|Author(s):||R. F. Blake|
|Publisher:||IEEE - Institute of Electrical and Electronics Engineers, Inc.|
|Publication Date:||1 June 1914|
|Page(s):||1,549 - 1,565|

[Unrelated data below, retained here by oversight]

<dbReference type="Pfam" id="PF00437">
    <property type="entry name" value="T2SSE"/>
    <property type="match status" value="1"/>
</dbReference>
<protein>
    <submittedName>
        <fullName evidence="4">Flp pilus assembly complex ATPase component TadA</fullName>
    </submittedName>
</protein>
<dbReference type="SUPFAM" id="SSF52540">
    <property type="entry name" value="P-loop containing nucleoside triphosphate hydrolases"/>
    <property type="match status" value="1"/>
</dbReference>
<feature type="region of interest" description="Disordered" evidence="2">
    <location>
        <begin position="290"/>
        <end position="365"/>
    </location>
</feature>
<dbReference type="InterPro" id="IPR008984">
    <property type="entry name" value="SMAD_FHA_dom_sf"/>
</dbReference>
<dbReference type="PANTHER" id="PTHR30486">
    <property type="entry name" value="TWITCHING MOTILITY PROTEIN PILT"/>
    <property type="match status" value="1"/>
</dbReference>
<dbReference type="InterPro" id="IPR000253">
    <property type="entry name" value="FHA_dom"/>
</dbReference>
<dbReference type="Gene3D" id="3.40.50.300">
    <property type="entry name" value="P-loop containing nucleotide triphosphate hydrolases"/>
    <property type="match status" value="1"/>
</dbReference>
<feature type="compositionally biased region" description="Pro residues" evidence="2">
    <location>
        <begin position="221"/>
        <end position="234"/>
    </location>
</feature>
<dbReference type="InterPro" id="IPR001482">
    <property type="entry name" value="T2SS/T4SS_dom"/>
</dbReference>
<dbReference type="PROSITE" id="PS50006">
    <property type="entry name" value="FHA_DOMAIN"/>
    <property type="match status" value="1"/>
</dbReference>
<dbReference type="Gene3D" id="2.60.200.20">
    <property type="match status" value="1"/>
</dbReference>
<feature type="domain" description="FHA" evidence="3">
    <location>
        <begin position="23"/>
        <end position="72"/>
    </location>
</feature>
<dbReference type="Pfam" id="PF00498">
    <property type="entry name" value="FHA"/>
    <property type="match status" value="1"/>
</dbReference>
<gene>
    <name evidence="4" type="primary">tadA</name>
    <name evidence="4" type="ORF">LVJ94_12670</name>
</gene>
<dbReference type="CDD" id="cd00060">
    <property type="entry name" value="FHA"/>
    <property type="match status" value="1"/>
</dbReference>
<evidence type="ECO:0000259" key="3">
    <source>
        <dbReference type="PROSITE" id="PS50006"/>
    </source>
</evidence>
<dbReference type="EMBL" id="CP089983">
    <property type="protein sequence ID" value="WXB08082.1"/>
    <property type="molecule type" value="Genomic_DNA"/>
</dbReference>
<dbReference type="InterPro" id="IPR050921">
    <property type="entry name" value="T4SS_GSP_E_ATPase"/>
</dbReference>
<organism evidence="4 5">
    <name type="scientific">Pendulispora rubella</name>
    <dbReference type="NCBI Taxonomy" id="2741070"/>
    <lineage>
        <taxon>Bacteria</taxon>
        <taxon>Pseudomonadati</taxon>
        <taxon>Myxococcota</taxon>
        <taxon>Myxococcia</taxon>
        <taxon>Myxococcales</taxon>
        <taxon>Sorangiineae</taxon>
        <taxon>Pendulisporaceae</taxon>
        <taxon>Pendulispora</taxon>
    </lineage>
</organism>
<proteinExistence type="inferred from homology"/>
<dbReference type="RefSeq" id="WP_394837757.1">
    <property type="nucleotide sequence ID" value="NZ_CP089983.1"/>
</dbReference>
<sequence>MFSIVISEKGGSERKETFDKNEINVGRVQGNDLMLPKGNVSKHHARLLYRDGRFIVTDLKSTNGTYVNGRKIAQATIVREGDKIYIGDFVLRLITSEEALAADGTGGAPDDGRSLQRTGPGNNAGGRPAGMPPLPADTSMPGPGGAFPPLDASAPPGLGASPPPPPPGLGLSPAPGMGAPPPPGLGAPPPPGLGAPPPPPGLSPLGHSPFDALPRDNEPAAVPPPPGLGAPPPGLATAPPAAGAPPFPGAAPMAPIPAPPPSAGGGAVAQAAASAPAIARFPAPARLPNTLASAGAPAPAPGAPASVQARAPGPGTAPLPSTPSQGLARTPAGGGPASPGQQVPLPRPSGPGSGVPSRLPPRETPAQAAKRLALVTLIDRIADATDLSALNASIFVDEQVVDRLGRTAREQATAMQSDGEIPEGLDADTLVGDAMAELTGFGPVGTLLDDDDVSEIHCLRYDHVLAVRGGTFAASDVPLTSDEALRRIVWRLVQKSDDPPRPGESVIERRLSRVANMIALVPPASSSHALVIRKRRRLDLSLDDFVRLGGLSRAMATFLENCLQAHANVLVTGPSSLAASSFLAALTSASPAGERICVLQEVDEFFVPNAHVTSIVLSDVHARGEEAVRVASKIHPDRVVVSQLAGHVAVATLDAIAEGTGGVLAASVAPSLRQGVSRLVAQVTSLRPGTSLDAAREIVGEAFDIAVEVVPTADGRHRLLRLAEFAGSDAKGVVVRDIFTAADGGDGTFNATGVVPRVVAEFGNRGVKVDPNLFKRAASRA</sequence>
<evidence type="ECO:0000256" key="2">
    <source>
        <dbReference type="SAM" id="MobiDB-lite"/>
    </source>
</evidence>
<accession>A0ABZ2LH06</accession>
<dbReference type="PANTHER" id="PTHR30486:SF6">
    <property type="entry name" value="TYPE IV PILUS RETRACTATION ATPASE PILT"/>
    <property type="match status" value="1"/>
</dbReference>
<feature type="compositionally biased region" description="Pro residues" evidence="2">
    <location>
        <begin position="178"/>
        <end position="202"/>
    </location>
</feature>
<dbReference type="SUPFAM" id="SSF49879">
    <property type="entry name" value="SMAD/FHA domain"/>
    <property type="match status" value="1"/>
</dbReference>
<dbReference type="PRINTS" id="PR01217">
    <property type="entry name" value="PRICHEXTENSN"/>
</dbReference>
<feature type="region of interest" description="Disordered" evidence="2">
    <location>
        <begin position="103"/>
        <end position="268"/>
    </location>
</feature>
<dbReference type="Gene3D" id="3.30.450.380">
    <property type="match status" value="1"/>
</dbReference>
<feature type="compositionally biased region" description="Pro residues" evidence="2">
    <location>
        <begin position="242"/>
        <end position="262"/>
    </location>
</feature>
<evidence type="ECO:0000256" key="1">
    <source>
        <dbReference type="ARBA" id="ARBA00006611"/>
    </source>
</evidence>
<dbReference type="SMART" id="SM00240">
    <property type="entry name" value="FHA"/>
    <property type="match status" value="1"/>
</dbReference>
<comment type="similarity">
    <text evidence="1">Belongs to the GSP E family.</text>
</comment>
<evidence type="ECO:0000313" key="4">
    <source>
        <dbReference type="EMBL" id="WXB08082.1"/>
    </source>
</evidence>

Submarine signaling has been greatly advanced by the introduction of a powerful sound transmitter and receiver called the ``Fessenden telegraph oscillator.'' By means of this, telegraph messages can be sent and received through the water by moving ships and for short distances speech can be transmitted, icebergs can be located, and soundings taken instantaneously. The apparatus consists of an oscillating electric motor-generator which has a strong electromagnet surrounding a central core on which is an alternating-current winding. Between the core and the magnet is a copper tube which acts as a closed secondary to the core winding. This copper tube is attached to a large diaphragm. When the alternating current passes through the core winding it induces a current in the copper tube, which, being free to move, vibrates back and forth, thus setting the diaphragm in vibration. This apparatus is installed in a ship so that the face of the diaphragm is in contact with the water and its vibrations set up sound waves in the water. Signals have been sent a distance of 31 miles. The oscillator can also be used as a receiver. Sound waves striking against the diaphragm cause the copper tube to vibrate, thereby generating a current in itself which is induced in the core winding. A telephone receiver in the armature circuit enables the observer to hear the sound.